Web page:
“I can’t pretend as if this isn’t a challenging time in our country’s history. As a career journalist, I can’t pretend that I don’t see what’s happening in our world.

I also can’t pretend as if the tone and behavior of this presidential administration is normal. And I certainly can’t pretend that racism and white supremacy aren’t real and that marginalized people don’t feel threatened and vulnerable, myself included, on a daily basis.

Yes, my job is to deliver sports commentary and news. But when do my duties to the job end and my rights as a person begin?”

Jemele Hill writes these words in a piece for The Undefeated even as ESPN has suspended her for two weeks for allegedly calling for a boycott of Jerry Jones and the NFL’s sponsors on Twitter. The sports journalism company has decided those tweets are against its social media code of conduct. As The Hill reports, ESPN pays the NFL close to a sum of two billion dollars every year.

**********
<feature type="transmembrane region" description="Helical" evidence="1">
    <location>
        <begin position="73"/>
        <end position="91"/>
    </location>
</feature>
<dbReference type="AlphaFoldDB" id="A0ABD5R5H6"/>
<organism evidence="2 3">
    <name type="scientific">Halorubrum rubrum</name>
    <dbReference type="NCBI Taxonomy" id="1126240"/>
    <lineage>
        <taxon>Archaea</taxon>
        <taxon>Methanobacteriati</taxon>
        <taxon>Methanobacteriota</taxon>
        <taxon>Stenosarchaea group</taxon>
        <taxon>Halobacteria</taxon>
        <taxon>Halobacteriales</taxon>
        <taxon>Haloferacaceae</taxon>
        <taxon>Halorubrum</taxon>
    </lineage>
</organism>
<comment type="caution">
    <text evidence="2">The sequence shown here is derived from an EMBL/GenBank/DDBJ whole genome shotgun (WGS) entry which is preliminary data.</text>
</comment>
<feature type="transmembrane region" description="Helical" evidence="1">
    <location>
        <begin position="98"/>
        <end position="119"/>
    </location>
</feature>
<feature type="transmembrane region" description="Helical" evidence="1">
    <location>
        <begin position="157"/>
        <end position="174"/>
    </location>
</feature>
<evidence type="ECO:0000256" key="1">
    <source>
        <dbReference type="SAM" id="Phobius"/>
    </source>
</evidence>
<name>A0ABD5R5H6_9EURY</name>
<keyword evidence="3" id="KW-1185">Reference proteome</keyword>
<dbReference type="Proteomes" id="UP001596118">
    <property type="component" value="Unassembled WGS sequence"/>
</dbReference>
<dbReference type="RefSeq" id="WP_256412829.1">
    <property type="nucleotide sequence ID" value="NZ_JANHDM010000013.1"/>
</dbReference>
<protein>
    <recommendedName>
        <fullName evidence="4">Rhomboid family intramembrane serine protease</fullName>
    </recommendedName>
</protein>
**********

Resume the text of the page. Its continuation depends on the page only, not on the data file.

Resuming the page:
Hill’s suspension is not the only suspension that ESPN has handed down for speaking out against high ranking members of the NFL, and this reveals that the network wants its employees to be quiet about advising the public as to what steps they can take to hold the NFL accountable for its more distasteful owners. Most likely, it is because ESPN pays the NFL and they can’t have their employees asking people to essentially stop watching their network.

Michael Smith, Hill’s co-host on the six o’clock PM Sportscenter show has shown his displeasure with ESPN’s decision by coming to a mutual agreement to sit out Monday’s show. Even though Smith will return tonight, Hill’s absence will be felt for two weeks.

This entire ordeal is yet another reminder of the hidden costs of being outspoken, Black, and a woman in Corporate America. Even when you tell the truth, your employer will want to silence and remind you that you are replaceable.

Read the tweets that got Hill silenced here.

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